Dressing for victory: designers and activists unite to fight climate change at the UN talks

It was over a year ago that 20,000 climate scientists responded to the threat posed by climate change with “Run Run Run” a viral call to action for humanity to confront the threat from fossil fuels. More than 4 million people sent in their reflections of what they had “lucked into” in life.

No matter the location, climate action spoke to us all. Today, on a cold but beautiful November evening in Katowice, Poland, over 7,000 fashion designers, environmentalists, campaigners, eco-entrepreneurs, model and actor took a tiny fraction of that human energy and decided to chime in.

These designers and activists took part in the Big Fashion Statement, an organized collection of over 250 designers, models, environmentalists, activists and designers to wear codes of conduct directly from COP24 (the negotiating table). Fashion’s Big Statement features its own editorial, essays, film and other artistic expressions across a range of media. It has been received with huge passion and excitement in social media.

In addition to covering all of the talks at COP24 and the day-to-day negotiations, the Big Fashion Statement is highlighting seven key actions that will demonstrate our intent in Katowice.

The most pressing issue today is to affirm and eliminate all fossil fuel subsidies in relation to the content and production of clothing. This would mean eliminating more than $150bn in public support from policy-makers’ pockets each year. REDD+ holds the same potential to be transformative for the world’s fashion supply chain. If the goal of eliminating fossil fuel subsidies were achieved, a $1.25bn-to-$1.50bn per year gap would emerge, which could be covered by the labor costs of apparel manufacturing. So far, it is a very indirect benefit that neither retail nor fashion companies have acknowledged. The Big Fashion Statement supports one resolution for our existence.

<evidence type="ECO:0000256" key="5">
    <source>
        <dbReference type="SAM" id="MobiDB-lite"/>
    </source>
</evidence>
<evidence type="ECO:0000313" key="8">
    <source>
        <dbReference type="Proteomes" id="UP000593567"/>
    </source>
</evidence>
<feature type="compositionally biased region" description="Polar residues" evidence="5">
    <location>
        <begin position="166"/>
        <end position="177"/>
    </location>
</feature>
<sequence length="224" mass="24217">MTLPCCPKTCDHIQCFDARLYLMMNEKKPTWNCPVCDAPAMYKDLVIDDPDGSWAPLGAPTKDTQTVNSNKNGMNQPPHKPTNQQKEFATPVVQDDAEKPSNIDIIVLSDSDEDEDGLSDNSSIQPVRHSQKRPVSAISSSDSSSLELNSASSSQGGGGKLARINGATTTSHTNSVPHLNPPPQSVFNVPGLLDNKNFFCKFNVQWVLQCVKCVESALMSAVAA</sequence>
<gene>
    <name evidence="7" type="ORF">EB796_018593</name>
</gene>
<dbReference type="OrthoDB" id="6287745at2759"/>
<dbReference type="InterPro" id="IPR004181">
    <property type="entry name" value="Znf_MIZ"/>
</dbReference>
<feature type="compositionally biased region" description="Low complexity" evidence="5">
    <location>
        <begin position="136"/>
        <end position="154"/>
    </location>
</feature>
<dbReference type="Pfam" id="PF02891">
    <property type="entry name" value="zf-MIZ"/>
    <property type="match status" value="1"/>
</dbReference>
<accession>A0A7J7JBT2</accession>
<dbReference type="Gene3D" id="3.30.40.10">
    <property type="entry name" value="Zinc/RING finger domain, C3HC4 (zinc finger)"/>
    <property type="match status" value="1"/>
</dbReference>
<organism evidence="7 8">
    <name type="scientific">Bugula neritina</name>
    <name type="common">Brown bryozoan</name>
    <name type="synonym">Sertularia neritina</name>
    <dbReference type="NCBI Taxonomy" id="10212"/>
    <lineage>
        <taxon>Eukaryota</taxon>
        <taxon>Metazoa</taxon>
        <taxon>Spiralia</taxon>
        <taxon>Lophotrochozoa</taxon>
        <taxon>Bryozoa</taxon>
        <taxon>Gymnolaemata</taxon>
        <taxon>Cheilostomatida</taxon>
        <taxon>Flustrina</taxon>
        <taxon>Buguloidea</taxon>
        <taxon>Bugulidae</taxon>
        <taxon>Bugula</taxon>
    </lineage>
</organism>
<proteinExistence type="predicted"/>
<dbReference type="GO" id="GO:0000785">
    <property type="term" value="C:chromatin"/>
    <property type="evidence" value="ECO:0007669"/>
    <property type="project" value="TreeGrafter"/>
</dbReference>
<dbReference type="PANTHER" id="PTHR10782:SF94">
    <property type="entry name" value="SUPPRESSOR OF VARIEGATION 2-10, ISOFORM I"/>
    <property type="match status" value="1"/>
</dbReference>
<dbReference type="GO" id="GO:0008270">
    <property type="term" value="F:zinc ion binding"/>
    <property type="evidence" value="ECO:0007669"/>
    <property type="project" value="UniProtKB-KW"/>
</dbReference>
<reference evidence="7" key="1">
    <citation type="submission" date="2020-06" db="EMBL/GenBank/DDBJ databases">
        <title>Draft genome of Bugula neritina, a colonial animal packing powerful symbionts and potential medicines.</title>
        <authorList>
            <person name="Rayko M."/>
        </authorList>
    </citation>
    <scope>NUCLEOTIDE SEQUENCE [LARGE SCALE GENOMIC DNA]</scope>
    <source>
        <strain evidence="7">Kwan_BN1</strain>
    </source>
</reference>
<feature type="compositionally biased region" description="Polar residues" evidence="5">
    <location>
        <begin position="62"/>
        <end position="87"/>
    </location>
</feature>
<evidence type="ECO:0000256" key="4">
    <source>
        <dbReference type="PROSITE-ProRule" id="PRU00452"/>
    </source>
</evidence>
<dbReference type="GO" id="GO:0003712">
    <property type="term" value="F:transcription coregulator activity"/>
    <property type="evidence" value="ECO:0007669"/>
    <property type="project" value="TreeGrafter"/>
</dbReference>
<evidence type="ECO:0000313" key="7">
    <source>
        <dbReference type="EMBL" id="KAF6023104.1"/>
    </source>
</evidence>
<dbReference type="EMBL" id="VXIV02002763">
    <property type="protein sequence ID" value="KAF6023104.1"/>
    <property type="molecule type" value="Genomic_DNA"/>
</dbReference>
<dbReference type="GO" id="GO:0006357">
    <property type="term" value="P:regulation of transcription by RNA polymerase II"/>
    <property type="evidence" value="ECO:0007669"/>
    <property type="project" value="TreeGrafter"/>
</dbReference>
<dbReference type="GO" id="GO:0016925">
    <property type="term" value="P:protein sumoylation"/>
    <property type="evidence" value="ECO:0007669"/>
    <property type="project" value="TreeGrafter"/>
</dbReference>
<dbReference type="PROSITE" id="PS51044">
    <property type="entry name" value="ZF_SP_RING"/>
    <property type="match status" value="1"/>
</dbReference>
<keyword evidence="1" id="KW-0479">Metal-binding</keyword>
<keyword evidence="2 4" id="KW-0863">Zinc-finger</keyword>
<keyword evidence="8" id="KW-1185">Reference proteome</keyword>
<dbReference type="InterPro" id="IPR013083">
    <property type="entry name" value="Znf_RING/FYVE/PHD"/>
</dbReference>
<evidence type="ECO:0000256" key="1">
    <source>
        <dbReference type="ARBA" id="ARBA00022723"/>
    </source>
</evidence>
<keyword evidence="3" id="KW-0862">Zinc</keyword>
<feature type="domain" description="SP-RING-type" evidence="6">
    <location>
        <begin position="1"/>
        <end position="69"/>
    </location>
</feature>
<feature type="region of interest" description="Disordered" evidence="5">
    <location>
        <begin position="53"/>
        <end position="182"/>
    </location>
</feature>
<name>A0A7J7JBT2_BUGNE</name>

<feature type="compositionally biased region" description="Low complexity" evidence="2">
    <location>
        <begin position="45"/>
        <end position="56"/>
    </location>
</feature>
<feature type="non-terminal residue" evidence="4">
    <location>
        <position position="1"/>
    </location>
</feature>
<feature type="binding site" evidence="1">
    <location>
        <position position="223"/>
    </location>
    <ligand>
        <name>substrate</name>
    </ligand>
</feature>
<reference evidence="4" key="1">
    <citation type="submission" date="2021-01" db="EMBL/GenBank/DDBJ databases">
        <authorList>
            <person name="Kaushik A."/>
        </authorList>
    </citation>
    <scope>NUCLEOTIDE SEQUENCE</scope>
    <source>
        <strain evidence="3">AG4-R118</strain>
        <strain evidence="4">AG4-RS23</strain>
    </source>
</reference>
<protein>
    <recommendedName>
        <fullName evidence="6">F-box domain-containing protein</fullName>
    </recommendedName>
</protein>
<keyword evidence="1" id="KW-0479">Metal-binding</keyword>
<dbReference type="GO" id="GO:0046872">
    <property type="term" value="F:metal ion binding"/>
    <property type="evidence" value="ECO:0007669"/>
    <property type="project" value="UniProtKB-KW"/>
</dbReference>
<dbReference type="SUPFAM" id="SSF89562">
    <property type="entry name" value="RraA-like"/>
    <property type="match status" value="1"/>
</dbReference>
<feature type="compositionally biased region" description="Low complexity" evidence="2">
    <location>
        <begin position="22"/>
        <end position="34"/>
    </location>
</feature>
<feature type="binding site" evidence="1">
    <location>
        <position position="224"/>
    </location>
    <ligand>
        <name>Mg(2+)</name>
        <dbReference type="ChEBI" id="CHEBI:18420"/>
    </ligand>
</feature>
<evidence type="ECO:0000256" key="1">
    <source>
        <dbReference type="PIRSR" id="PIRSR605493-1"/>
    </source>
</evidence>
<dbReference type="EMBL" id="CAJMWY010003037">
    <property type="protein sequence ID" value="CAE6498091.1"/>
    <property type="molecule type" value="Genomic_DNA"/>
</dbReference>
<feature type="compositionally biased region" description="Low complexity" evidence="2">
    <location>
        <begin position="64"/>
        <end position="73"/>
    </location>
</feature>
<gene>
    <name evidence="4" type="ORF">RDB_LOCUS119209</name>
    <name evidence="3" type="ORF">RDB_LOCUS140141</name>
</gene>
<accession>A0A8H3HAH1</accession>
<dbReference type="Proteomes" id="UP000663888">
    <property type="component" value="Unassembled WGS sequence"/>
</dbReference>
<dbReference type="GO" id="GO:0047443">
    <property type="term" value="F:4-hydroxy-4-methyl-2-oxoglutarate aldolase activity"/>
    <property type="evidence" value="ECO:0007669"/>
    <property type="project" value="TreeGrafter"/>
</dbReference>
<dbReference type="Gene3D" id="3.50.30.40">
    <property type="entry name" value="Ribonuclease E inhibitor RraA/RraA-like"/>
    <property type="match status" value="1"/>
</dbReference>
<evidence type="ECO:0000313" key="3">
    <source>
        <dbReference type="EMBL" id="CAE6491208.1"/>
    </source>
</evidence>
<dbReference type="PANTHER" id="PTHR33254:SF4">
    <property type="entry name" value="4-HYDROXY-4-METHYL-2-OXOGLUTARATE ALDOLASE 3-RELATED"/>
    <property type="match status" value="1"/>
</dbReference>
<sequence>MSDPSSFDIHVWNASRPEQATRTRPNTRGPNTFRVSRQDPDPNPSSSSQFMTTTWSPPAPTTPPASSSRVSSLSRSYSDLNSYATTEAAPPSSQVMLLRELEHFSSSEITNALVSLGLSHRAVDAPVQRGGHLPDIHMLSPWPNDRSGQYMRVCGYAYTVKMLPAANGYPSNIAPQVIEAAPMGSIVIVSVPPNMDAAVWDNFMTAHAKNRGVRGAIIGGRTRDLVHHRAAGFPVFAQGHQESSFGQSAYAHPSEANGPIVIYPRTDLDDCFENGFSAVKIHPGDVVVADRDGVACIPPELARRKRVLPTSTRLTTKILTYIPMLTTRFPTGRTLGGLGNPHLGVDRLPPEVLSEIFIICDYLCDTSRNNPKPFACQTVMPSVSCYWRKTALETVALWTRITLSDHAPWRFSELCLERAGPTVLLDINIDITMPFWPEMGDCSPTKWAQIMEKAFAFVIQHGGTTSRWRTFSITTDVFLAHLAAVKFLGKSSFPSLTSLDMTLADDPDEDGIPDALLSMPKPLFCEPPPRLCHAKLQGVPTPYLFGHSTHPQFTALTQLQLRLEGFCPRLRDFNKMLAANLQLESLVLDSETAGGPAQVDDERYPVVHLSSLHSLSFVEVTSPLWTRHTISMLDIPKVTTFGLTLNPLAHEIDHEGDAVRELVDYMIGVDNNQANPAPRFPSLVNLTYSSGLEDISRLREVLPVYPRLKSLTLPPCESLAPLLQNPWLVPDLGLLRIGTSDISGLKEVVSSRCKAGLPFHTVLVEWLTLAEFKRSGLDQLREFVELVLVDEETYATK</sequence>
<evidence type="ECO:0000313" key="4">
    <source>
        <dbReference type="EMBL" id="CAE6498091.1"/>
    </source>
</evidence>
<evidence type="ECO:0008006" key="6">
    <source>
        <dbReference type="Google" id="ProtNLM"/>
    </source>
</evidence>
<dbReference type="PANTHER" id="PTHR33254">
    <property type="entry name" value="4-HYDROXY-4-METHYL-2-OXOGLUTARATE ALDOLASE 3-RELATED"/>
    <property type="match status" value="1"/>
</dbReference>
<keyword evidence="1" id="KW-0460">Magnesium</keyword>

The second resolution is to champion the right to work for people affected by illegal, exploitative and forced labour. An estimated one billion people suffer from working in conditions that jeopardize their physical and psychological health, their wages and their freedom. The Big Fashion Statement supports a call from the International Trade Union Confederation to end the modern slavery of child labour in our supply chains. Our fashion industry has the potential to play a leadership role that is affordable and socially accountable, with a powerful impact on those most affected.

The third resolution calls for an end to informal and substandard contract labour. If true and real working conditions are to be provided, this would cover all workers across industries, including textile, apparel, shoe, leather, ship-building, metals, concrete and other construction, as well as home decoration and storage, landscaping, sanitation, high-tech electronics, sporting goods, pharmaceutical and petrochemical factories. The Big Fashion Statement supports a resolution with a promise of employers who provide free time and reduced costs to workers for care of their children, sickness or disability. Finally, our fashion industry supports a resolution, with a plan for an enforceable financial guarantee mechanism for workers in the temporary work regime. We believe that once these technical problems are resolved, employment would become predictable, visible and convenient.

Some might think that we need a global summit to keep these problems in perspective. In fact, a summit of 500 is more accurate, as fashion is not just one industry. From 40 countries in Asia, Africa and Latin America, fashion professionals and activists were gathered from companies, designers, government officials, academics, NGOs, trade unions, NGOs, unions, skilled and unskilled workers, civil society groups, film-makers, the creative sector, celebrity designers, models, bloggers, actors, fashion students, students, members of parliament, high school and youth activists, and fashion students.

After three weeks of negotiations on climate finance, the US withdrew and China, the EU and the major emerging economies backed the COP’s final document. This is unacceptable. The fashion community has made it very clear that we won’t sit idly by while our industry is attacked. We had little to ask for but this.

To send the message that fashion will no longer accept climate inaction from its key stakeholders, the Big Fashion Statement will take place in Paris and New York (one fashion industry summit, one fashion city). Fashion’s Big Statement – Let’s Break Climate Silence’ will celebrate our commitment to climate change prevention and to collaboration with other sectors and other sectors’ diversity in action. The global fashion industry will stand together to seize our environmental responsibility and to demand political and economical change that addresses climate change.

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